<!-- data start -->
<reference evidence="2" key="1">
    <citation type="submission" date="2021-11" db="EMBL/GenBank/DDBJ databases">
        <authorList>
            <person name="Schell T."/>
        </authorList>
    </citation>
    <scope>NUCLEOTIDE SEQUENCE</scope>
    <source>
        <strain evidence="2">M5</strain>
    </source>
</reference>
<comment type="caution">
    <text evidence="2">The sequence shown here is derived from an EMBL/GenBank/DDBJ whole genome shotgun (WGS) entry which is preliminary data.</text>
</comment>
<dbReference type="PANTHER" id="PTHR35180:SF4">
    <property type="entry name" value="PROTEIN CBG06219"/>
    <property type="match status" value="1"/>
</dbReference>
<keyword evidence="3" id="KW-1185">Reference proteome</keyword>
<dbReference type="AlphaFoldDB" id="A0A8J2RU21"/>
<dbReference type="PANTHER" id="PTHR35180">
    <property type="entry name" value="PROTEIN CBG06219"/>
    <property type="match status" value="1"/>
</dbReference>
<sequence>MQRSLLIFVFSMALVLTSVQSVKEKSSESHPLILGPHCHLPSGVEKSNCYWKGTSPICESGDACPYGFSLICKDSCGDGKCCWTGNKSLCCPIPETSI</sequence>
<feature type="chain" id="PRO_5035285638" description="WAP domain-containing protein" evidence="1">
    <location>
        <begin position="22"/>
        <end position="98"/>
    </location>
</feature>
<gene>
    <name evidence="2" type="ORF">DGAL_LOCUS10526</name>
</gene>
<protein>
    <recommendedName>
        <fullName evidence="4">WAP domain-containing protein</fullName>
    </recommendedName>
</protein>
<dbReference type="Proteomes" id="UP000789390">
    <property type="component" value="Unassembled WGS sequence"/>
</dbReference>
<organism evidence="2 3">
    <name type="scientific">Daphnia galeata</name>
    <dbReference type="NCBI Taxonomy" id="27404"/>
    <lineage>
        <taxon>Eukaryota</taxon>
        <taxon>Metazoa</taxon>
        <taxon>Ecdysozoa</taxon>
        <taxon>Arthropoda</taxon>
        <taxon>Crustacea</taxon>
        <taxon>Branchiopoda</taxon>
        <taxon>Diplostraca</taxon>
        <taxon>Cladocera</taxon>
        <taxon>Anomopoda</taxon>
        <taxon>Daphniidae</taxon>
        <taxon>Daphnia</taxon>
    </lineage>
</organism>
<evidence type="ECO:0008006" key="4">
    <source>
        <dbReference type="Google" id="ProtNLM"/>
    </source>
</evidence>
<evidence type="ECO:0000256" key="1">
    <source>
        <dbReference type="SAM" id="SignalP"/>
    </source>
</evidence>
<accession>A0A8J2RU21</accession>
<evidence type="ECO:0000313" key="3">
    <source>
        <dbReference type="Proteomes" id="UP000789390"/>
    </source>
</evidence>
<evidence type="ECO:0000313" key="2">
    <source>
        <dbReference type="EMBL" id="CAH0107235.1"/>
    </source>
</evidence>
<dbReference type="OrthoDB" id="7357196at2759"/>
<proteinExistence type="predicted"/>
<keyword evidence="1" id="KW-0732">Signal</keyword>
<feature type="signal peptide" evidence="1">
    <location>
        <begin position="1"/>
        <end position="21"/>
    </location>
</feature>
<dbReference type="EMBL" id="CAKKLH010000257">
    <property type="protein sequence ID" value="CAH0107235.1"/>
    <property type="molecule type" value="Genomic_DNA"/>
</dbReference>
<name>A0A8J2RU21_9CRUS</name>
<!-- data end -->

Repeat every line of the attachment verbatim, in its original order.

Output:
<reference evidence="2" key="1">
    <citation type="submission" date="2021-11" db="EMBL/GenBank/DDBJ databases">
        <authorList>
            <person name="Schell T."/>
        </authorList>
    </citation>
    <scope>NUCLEOTIDE SEQUENCE</scope>
    <source>
        <strain evidence="2">M5</strain>
    </source>
</reference>
<comment type="caution">
    <text evidence="2">The sequence shown here is derived from an EMBL/GenBank/DDBJ whole genome shotgun (WGS) entry which is preliminary data.</text>
</comment>
<dbReference type="PANTHER" id="PTHR35180:SF4">
    <property type="entry name" value="PROTEIN CBG06219"/>
    <property type="match status" value="1"/>
</dbReference>
<keyword evidence="3" id="KW-1185">Reference proteome</keyword>
<dbReference type="AlphaFoldDB" id="A0A8J2RU21"/>
<dbReference type="PANTHER" id="PTHR35180">
    <property type="entry name" value="PROTEIN CBG06219"/>
    <property type="match status" value="1"/>
</dbReference>
<sequence>MQRSLLIFVFSMALVLTSVQSVKEKSSESHPLILGPHCHLPSGVEKSNCYWKGTSPICESGDACPYGFSLICKDSCGDGKCCWTGNKSLCCPIPETSI</sequence>
<feature type="chain" id="PRO_5035285638" description="WAP domain-containing protein" evidence="1">
    <location>
        <begin position="22"/>
        <end position="98"/>
    </location>
</feature>
<gene>
    <name evidence="2" type="ORF">DGAL_LOCUS10526</name>
</gene>
<protein>
    <recommendedName>
        <fullName evidence="4">WAP domain-containing protein</fullName>
    </recommendedName>
</protein>
<dbReference type="Proteomes" id="UP000789390">
    <property type="component" value="Unassembled WGS sequence"/>
</dbReference>
<organism evidence="2 3">
    <name type="scientific">Daphnia galeata</name>
    <dbReference type="NCBI Taxonomy" id="27404"/>
    <lineage>
        <taxon>Eukaryota</taxon>
        <taxon>Metazoa</taxon>
        <taxon>Ecdysozoa</taxon>
        <taxon>Arthropoda</taxon>
        <taxon>Crustacea</taxon>
        <taxon>Branchiopoda</taxon>
        <taxon>Diplostraca</taxon>
        <taxon>Cladocera</taxon>
        <taxon>Anomopoda</taxon>
        <taxon>Daphniidae</taxon>
        <taxon>Daphnia</taxon>
    </lineage>
</organism>
<evidence type="ECO:0008006" key="4">
    <source>
        <dbReference type="Google" id="ProtNLM"/>
    </source>
</evidence>
<evidence type="ECO:0000256" key="1">
    <source>
        <dbReference type="SAM" id="SignalP"/>
    </source>
</evidence>
<accession>A0A8J2RU21</accession>
<evidence type="ECO:0000313" key="3">
    <source>
        <dbReference type="Proteomes" id="UP000789390"/>
    </source>
</evidence>
<evidence type="ECO:0000313" key="2">
    <source>
        <dbReference type="EMBL" id="CAH0107235.1"/>
    </source>
</evidence>
<dbReference type="OrthoDB" id="7357196at2759"/>
<proteinExistence type="predicted"/>
<keyword evidence="1" id="KW-0732">Signal</keyword>
<feature type="signal peptide" evidence="1">
    <location>
        <begin position="1"/>
        <end position="21"/>
    </location>
</feature>
<dbReference type="EMBL" id="CAKKLH010000257">
    <property type="protein sequence ID" value="CAH0107235.1"/>
    <property type="molecule type" value="Genomic_DNA"/>
</dbReference>
<name>A0A8J2RU21_9CRUS</name>